Nature's Year

As we approach the end of another human calendar year, we realize that it has no direct relationship to the solar cycle, which defines nature's year.  Our modern calendar, the product of cultural and religious influence, is just another sign that we humans have split from the natural order of our home planet.  Indeed, early humans were more in touch with the seasons and, as a result, astronomical events such as the winter solstice played a significant role in their lives.

The astronomical year, defined by the time it takes Earth to complete one revolution around the sun, might, by human decree, begin on any calendar day.  Yet, if we divorce ourselves from cultural and religious traditions, we must acknowledge that the winter solstice (of either the Northern or Southern Hemisphere) should mark the beginning of our year.  After all, almost all life on our planet is dependent on solar radiation and nature's year is defined by the waxing and waning of that heat and light.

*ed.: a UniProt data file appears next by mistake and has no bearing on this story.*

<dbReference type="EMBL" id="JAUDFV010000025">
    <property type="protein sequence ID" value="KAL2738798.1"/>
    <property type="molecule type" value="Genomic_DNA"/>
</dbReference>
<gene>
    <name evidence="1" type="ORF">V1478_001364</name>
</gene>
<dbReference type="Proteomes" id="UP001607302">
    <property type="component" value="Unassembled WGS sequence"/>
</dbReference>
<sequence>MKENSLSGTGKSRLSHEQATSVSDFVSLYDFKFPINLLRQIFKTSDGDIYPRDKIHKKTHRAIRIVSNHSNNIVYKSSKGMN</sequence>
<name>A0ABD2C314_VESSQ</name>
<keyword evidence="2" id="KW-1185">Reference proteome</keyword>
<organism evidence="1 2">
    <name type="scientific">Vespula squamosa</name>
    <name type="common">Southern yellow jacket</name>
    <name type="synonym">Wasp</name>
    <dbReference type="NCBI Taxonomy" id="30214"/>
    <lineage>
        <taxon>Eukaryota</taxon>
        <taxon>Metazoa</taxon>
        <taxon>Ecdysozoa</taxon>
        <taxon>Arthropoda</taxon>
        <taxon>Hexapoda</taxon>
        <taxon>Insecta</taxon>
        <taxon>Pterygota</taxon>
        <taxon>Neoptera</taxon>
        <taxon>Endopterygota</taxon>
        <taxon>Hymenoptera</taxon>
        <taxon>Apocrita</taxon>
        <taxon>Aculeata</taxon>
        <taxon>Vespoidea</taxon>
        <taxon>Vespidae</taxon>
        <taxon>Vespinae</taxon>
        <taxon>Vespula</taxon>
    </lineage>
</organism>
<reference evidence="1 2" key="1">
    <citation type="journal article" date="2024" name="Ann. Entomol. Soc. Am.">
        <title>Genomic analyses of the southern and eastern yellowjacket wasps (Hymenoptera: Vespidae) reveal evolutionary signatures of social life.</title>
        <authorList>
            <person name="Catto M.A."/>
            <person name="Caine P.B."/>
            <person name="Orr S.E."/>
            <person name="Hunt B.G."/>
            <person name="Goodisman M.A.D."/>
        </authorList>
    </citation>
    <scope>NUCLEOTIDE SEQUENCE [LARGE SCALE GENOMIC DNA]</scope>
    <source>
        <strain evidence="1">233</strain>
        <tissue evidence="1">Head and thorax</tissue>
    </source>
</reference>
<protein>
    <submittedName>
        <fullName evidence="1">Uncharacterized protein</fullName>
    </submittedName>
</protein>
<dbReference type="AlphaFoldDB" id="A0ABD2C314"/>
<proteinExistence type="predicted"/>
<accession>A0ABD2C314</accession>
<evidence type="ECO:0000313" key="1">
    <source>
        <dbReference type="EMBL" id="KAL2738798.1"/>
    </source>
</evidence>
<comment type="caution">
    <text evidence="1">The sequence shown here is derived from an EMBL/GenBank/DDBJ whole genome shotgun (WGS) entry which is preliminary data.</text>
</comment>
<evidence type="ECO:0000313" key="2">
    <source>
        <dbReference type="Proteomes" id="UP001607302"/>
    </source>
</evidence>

Weather cycles, vegetative patterns and animal behavior have evolved in response to the solar cycle.  While modern technology and global trade have left us relatively unaffected by the seasonal fluctuation of solar radiation, we cannot deny its vital role in the development and maintenance of natural ecosystems.  And, since our own welfare is tied to the health of those ecosystems, we must accept the fact that it is nature's year, not the human calendar, that truly governs our lives.